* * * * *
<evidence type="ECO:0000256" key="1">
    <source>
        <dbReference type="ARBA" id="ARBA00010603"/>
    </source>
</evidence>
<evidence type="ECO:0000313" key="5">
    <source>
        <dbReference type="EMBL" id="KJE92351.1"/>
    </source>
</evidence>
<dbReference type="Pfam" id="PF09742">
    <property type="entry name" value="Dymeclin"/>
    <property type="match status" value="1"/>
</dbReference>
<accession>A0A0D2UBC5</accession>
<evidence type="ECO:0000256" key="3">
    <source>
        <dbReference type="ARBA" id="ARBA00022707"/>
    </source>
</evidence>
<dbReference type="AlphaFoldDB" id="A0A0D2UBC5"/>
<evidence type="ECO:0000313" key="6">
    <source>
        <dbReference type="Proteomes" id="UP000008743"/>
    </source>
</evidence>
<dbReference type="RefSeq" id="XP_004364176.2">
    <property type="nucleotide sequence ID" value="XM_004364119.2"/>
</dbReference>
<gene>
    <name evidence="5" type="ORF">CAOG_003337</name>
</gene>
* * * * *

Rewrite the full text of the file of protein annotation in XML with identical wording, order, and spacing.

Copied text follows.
<evidence type="ECO:0000256" key="1">
    <source>
        <dbReference type="ARBA" id="ARBA00010603"/>
    </source>
</evidence>
<evidence type="ECO:0000313" key="5">
    <source>
        <dbReference type="EMBL" id="KJE92351.1"/>
    </source>
</evidence>
<dbReference type="Pfam" id="PF09742">
    <property type="entry name" value="Dymeclin"/>
    <property type="match status" value="1"/>
</dbReference>
<accession>A0A0D2UBC5</accession>
<evidence type="ECO:0000256" key="3">
    <source>
        <dbReference type="ARBA" id="ARBA00022707"/>
    </source>
</evidence>
<dbReference type="AlphaFoldDB" id="A0A0D2UBC5"/>
<evidence type="ECO:0000313" key="6">
    <source>
        <dbReference type="Proteomes" id="UP000008743"/>
    </source>
</evidence>
<dbReference type="RefSeq" id="XP_004364176.2">
    <property type="nucleotide sequence ID" value="XM_004364119.2"/>
</dbReference>
<gene>
    <name evidence="5" type="ORF">CAOG_003337</name>
</gene>